ski school plans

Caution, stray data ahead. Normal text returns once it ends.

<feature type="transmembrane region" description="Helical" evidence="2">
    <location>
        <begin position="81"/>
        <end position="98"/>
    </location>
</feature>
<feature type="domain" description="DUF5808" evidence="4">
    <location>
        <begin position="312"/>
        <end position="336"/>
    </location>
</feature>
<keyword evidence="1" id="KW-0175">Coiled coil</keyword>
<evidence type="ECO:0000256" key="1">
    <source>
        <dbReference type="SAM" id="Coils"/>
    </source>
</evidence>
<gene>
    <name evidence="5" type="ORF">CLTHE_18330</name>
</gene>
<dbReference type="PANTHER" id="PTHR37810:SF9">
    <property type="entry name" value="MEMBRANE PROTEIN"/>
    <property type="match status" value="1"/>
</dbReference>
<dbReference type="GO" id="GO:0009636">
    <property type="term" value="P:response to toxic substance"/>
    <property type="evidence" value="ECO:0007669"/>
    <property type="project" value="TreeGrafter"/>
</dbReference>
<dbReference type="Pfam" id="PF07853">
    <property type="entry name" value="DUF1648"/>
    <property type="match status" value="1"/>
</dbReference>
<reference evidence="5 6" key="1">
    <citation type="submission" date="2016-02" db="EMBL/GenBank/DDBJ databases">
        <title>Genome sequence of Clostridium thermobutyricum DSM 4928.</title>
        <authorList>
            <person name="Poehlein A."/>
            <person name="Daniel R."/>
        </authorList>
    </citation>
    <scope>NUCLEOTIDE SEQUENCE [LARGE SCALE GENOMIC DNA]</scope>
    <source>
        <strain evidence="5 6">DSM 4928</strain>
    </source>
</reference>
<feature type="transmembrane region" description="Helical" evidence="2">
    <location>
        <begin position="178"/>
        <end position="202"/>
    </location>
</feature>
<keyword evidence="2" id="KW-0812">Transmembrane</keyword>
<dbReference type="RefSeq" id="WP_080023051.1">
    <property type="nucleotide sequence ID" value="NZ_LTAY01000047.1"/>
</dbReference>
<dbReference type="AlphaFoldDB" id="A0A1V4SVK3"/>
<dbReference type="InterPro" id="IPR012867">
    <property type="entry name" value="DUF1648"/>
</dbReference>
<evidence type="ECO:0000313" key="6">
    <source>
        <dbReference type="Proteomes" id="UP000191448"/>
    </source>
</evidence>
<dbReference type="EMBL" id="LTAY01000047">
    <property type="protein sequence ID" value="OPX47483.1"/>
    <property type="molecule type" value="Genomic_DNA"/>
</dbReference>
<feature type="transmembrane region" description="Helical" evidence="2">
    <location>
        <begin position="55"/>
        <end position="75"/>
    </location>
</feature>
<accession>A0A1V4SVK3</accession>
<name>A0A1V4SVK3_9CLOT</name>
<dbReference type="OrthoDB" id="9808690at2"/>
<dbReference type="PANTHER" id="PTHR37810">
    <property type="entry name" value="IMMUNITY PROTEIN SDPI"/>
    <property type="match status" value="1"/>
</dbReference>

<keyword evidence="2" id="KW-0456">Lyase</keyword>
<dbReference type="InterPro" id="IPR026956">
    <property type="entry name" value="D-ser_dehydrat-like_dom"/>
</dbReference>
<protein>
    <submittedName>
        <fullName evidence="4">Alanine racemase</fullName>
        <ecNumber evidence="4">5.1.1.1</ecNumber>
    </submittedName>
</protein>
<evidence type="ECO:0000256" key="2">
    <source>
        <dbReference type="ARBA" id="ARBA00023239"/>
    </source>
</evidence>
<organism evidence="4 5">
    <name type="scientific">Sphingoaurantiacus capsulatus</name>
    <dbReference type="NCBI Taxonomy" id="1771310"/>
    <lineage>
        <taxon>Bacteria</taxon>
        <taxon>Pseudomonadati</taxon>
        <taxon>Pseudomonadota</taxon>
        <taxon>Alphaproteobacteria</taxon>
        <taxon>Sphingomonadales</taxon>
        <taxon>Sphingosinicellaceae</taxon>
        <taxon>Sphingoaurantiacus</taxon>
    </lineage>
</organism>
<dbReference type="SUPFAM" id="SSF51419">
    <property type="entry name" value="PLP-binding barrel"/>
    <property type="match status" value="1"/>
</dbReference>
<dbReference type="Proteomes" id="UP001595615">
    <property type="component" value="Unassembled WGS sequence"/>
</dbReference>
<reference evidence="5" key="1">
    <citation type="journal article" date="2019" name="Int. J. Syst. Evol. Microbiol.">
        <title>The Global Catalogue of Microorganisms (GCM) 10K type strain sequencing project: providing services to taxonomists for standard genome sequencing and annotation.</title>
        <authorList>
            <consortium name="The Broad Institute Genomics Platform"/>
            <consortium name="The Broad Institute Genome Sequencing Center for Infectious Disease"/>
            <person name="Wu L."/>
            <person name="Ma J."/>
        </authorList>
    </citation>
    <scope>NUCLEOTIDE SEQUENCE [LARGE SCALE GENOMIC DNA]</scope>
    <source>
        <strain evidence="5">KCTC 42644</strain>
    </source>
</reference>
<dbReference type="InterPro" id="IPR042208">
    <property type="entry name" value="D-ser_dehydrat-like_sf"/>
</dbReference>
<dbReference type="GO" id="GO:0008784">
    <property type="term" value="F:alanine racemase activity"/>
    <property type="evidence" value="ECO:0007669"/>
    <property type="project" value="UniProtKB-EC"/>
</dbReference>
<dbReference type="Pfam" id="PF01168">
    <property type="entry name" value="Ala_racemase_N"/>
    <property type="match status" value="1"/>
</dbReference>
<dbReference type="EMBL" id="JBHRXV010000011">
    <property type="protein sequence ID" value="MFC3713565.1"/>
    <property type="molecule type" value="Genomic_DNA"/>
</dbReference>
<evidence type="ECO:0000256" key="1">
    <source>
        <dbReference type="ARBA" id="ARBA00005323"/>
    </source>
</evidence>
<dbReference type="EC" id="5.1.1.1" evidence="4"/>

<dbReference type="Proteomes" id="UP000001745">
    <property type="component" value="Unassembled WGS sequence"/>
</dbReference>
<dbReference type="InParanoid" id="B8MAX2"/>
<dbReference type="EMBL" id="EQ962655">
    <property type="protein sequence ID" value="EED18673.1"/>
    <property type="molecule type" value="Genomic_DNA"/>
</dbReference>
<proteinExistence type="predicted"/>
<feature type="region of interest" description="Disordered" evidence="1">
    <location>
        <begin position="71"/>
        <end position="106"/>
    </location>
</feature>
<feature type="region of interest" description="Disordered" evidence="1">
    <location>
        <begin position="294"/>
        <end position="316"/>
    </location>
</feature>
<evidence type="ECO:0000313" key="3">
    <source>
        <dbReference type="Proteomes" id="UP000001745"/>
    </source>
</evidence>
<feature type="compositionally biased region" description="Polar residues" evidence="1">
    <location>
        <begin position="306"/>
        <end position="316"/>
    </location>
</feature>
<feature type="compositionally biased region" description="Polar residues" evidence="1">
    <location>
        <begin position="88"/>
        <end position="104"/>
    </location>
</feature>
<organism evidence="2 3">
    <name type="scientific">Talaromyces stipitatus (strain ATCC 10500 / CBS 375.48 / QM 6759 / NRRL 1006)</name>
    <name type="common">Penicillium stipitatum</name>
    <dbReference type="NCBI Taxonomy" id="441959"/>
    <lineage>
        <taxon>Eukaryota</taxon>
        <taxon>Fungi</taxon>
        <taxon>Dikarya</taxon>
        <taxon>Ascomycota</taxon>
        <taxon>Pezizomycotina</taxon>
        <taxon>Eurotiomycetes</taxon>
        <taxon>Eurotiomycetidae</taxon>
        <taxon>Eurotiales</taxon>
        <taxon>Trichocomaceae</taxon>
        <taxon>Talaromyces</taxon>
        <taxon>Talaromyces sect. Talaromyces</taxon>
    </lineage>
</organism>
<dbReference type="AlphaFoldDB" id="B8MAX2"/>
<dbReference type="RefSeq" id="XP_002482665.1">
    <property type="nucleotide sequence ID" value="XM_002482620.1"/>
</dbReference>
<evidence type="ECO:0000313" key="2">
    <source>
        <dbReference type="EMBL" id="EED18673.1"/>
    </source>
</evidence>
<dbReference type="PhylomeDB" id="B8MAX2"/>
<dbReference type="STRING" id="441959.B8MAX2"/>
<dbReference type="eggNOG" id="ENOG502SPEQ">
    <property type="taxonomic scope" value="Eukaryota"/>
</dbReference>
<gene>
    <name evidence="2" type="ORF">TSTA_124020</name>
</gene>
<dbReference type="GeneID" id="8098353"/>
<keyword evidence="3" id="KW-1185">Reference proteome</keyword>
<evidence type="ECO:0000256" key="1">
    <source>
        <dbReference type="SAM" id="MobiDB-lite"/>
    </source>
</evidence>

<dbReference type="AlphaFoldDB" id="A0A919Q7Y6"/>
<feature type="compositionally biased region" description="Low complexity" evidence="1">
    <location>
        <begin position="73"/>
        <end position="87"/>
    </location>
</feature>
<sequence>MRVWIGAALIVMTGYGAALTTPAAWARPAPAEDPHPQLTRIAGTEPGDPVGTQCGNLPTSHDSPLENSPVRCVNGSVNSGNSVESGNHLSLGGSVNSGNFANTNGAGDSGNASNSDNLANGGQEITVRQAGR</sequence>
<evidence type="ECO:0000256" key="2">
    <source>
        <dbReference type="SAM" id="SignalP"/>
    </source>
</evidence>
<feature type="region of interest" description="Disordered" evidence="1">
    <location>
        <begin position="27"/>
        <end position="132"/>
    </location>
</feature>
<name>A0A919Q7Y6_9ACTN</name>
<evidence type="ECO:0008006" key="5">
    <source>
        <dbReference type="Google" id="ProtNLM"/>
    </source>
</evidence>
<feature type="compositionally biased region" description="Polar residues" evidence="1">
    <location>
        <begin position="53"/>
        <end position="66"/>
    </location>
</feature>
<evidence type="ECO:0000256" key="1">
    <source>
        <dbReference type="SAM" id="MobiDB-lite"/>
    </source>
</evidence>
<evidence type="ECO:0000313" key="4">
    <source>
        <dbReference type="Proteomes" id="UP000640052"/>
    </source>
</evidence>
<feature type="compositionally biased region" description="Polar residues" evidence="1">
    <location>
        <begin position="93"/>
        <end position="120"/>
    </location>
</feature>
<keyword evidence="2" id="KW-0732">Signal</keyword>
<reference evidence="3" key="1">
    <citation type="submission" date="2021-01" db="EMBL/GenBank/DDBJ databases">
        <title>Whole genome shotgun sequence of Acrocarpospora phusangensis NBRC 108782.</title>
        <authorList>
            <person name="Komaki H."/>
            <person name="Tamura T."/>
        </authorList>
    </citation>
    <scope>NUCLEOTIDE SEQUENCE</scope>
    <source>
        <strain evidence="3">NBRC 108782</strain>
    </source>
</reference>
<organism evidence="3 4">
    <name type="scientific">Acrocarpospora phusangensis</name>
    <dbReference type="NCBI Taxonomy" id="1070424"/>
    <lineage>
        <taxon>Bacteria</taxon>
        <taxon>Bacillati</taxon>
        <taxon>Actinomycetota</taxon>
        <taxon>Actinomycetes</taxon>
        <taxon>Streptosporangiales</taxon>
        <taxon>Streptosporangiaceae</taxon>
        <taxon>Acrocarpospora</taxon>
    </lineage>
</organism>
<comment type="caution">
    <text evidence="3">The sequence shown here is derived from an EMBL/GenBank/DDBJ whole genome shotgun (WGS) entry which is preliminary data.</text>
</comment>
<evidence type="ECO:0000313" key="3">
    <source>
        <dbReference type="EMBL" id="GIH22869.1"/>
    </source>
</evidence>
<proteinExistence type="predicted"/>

Ski and snowboard school looks ahead Mountain hopes community will help next season By Paul Andrew A few weeks ago the Whistler/Blackcomb Ski and Snowboard school celebrated an "overwhelming" season with a party at The Roundhouse Lodge. This winter produced more than 250,000 lesson days on the mountain, it was announced at the party. Records were also broken in the Ski Scamps and Kids School programs this season. The lesson days are not accurate to the number of actual skiers or snowboarders who received instruction, however. That number could be much higher, because a lesson can include up to six people in private session, or eight people for group lesson. A better indication of how many people received lessons could be the number of instructors on the hill, which this year was more than 1,200 full and part-time instructors. With the increasing popularity of Whistler as a ski resort, the mountains are now looking at a few options to reduce the workload on the full-time staff, said Rob McSkimming, managing director of the ski and snowboard school. "I guess before the merger we had about 700 instructors working with us," McSkimming said. "So what happened is we took two big ski/snowboard schools in 1997/98 and made it into one mega-school. The number of instructors increased quite a bit. But this year we still had people working seven days a week. What we are looking at is having some support from the community as far as part-time instruction is concerned. What we need is more flexibility over the peak periods." McSkimming said he would like to avoid the "aggressive recruiting" campaign which occurred in March and April. Instructors from as far away as Ontario were flown in for two weeks, combining three days of training, a week of instruction, then a few days of recreational skiing before heading back East. To avoid doing the same thing next year, McSkimming says the mountains will most likely make the Level 1 training available to locals at a discount, but he said Whistler-Blackcomb hasn’t finalized its strategy yet. "We had a staff rate. And I can only talk about level-one skiing clinics because CASI (Canadian Association of Snowboard Instructors), in Whistler does the snowboard instructor training. But it was $200 for a five day course to get your Level 1, and that included a day for some children’s programs. The regular price for a Level 1 is $350, and that’s only four days. But that’s more for people who want to improve themselves and who want instructor status as an option." McSkimming said despite the amount of ski and snowboard instruction on the hill, complaints about overcrowding a ski run were few and far between. Most of the feedback resulted from children’s lessons where a train of youngsters were taking up too much of the hill. But with the revenue generated from a quarter-million lesson days factored into the overall paid skier days, McSkimming said incentives to become a part-time instructor might be in the offing. A private lesson this season was $455 for a full day; group lessons were $95 for a full-day. Multiply those prices by the 250,000 lessons and it becomes apparent Whistler-Blackcomb’s ski schools are a valuable asset. But McSkimming said nothing has been decided as far as incentive to attract more Whistler skiers and snowboarders into an instructing role on the hills. "We are really counting on the locals to come forward and say they are available for part-time ski or snowboard instruction and for them to get their Level 1. I’m certain there’s quite a few people who live here who would find instruction a rewarding experience. "And to have people available so close to the hill would be ideal. Certainly we expect the same amount of lessons next year and we want to avoid instructor burn-out."

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